The demand for air transportation has grown by some 60% over the last decade and is set to double again by 2030. This increasing need for mobility is accompanied by substantial growth in air freight, demonstrating the growing market reliance upon a global economy.
This long-term trend has been resilient despite periods of economic downturn and major disruptive events and it highlights the ever growing societal and market dependency upon the supply of air transportation services.
However, there are clear indications of limitations which may endanger future mobility, growth and economic wealth. For example, a recent study on European airport capacity pointed to a shortfall in their ability to satisfy demand – which could result in as many as 5 million flights being un-accommodated by 2030. Also, the recent harsh winters and the volcanic ash crisis have, briefly but acutely, disrupted European mobility leaving passengers stranded across the planet and causing havoc to businesses and the economy. With the prospect of more disruptive events due to the impact of climate change, we must rethink our approach.
One of the avenues is a more integrated and seamless transport system. It is time for concerted actions to look ahead, building upon the successes of urban mobility, and to transform today’s disparate and, all too often, competitive transportation modes into an integrated transportation system offering innovative services to society and to the market.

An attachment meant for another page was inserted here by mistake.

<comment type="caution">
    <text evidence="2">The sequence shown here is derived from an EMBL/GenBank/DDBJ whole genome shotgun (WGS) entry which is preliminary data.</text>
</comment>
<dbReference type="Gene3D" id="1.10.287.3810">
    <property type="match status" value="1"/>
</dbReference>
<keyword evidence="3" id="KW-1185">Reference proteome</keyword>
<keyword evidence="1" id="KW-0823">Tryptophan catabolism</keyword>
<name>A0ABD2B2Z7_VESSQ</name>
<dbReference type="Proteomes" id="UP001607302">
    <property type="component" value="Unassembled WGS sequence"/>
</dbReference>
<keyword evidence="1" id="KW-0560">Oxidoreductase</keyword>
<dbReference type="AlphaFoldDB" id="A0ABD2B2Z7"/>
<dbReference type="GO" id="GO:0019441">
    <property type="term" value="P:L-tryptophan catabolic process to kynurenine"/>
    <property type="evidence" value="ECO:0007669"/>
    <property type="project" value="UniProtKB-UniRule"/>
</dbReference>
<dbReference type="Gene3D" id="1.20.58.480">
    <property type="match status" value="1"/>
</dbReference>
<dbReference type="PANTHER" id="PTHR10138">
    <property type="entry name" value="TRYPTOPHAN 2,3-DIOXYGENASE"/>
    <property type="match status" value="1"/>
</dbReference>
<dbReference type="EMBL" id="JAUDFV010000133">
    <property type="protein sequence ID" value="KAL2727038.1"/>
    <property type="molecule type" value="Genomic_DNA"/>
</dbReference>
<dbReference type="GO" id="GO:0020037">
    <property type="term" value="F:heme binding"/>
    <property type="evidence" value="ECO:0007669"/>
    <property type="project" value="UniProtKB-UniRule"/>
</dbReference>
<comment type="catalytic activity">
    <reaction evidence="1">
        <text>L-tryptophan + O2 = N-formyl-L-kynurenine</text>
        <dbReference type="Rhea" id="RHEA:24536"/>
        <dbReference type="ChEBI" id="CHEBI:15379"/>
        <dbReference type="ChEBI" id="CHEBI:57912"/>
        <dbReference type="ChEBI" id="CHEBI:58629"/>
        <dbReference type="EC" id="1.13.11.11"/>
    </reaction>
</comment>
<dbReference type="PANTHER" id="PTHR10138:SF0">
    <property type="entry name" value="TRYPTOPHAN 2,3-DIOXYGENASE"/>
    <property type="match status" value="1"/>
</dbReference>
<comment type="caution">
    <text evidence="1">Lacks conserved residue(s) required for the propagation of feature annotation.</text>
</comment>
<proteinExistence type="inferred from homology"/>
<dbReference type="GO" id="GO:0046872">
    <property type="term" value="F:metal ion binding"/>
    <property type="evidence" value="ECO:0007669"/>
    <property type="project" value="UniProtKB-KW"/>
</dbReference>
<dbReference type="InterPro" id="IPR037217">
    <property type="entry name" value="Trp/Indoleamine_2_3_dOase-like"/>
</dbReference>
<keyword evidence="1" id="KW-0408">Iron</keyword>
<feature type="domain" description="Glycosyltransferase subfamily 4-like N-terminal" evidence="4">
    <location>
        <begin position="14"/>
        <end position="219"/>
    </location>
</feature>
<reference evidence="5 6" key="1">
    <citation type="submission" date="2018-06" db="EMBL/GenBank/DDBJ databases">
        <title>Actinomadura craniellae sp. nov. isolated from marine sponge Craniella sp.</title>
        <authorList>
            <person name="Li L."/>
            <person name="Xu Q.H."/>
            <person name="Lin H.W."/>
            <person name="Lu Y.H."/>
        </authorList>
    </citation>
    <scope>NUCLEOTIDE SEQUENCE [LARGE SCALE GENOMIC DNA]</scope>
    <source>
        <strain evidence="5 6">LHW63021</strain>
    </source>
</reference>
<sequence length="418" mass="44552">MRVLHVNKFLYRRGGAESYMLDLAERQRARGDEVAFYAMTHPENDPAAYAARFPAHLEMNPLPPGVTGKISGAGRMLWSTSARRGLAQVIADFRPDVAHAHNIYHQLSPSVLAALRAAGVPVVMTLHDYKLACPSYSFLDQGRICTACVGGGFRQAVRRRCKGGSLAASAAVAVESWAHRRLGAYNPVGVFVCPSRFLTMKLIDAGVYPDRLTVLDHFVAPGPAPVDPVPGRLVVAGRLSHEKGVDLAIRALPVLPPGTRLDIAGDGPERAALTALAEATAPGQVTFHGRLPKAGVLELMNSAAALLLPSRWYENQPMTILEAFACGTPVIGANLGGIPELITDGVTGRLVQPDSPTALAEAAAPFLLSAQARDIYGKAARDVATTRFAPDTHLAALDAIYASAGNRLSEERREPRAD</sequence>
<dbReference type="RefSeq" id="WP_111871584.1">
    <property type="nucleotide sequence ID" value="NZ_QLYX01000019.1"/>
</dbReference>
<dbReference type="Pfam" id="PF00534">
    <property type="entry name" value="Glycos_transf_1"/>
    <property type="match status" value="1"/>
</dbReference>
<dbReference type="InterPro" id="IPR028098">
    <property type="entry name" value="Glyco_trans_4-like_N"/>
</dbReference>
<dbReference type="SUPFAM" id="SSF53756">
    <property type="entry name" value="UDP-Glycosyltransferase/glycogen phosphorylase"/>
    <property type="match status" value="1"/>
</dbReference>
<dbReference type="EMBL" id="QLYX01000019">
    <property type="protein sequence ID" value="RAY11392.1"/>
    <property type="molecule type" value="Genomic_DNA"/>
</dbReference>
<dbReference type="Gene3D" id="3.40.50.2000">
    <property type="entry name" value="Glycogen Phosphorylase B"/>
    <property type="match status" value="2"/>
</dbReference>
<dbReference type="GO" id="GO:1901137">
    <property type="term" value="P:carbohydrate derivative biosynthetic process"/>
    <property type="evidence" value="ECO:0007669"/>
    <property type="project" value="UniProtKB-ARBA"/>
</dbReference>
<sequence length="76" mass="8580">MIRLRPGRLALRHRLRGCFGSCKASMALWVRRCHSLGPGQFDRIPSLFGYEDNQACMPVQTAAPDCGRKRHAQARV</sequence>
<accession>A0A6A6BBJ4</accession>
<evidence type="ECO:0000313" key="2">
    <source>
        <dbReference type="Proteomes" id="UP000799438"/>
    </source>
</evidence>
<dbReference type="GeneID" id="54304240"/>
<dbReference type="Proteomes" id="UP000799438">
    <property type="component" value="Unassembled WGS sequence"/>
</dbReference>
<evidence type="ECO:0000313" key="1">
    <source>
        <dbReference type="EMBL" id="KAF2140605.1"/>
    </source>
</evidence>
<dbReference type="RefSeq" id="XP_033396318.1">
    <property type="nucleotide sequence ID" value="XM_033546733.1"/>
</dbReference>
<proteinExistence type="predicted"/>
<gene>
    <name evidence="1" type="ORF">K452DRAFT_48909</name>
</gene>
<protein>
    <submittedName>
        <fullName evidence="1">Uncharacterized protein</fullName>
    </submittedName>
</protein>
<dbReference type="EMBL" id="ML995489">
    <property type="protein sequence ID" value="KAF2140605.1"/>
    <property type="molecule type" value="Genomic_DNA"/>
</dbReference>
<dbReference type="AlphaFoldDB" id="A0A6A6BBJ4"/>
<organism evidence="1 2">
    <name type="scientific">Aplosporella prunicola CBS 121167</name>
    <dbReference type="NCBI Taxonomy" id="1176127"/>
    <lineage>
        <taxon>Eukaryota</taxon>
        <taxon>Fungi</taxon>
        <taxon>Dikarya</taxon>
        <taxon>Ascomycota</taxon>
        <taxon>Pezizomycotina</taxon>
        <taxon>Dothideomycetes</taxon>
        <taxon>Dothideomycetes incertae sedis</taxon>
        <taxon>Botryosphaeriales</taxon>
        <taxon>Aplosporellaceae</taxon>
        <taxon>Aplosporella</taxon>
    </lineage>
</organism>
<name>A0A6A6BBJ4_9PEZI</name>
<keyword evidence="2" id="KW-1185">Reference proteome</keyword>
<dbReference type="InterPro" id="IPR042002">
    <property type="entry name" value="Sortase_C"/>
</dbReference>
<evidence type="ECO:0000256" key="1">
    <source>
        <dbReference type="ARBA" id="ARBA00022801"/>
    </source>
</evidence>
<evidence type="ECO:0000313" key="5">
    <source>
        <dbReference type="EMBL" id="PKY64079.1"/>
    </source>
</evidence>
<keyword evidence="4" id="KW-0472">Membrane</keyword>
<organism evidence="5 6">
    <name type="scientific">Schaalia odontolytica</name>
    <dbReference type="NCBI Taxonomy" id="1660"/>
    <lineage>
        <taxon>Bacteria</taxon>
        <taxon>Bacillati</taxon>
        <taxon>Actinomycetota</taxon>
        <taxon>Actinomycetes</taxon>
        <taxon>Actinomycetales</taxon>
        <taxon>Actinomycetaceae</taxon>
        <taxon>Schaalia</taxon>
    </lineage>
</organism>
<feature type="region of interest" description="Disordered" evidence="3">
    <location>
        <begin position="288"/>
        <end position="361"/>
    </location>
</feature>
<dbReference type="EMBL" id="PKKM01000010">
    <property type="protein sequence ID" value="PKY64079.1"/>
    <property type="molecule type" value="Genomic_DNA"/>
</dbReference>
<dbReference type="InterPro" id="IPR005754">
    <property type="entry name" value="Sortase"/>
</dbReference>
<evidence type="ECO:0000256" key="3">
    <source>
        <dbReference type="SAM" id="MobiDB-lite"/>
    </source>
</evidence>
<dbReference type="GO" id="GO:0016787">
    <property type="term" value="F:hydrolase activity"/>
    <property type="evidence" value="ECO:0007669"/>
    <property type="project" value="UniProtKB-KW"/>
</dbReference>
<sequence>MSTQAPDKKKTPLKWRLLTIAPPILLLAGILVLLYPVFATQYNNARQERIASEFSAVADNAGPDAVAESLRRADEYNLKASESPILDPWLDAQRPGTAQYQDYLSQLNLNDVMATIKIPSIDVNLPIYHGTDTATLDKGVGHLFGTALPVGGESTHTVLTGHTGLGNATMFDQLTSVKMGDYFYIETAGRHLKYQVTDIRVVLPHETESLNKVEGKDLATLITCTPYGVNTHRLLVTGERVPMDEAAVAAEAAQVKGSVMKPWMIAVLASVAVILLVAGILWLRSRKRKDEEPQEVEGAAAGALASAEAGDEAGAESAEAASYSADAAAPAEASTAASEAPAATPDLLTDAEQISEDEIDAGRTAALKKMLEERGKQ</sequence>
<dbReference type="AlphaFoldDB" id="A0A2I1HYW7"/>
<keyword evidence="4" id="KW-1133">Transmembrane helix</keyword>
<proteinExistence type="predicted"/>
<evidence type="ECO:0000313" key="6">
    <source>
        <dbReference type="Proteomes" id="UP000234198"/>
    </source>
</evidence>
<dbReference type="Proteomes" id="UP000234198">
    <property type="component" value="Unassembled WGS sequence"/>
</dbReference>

EUROCONTROL, the European intergovernmental Organisation for the Safety of Air Navigation (www.eurocontrol.int), contributes, albeit in a rather modest manner, to this vast enterprise – laying the foundations by connecting systems which ultimately provide the information upon which customer choices are facilitated, recognising that this work is in its infancy and that many challenges must be addressed and obstacles overcome.
In the air traffic management area, seamlessness is central to the efficient handling of flights from departure to destination and at airports. Ongoing developments (in particular Network Management and SESAR) aim at further enhancing the global interoperability of airborne and ground systems, and enabling intensive exchanges of operational information among the different actors. This would also create a favourable environment for the integrated transportation system.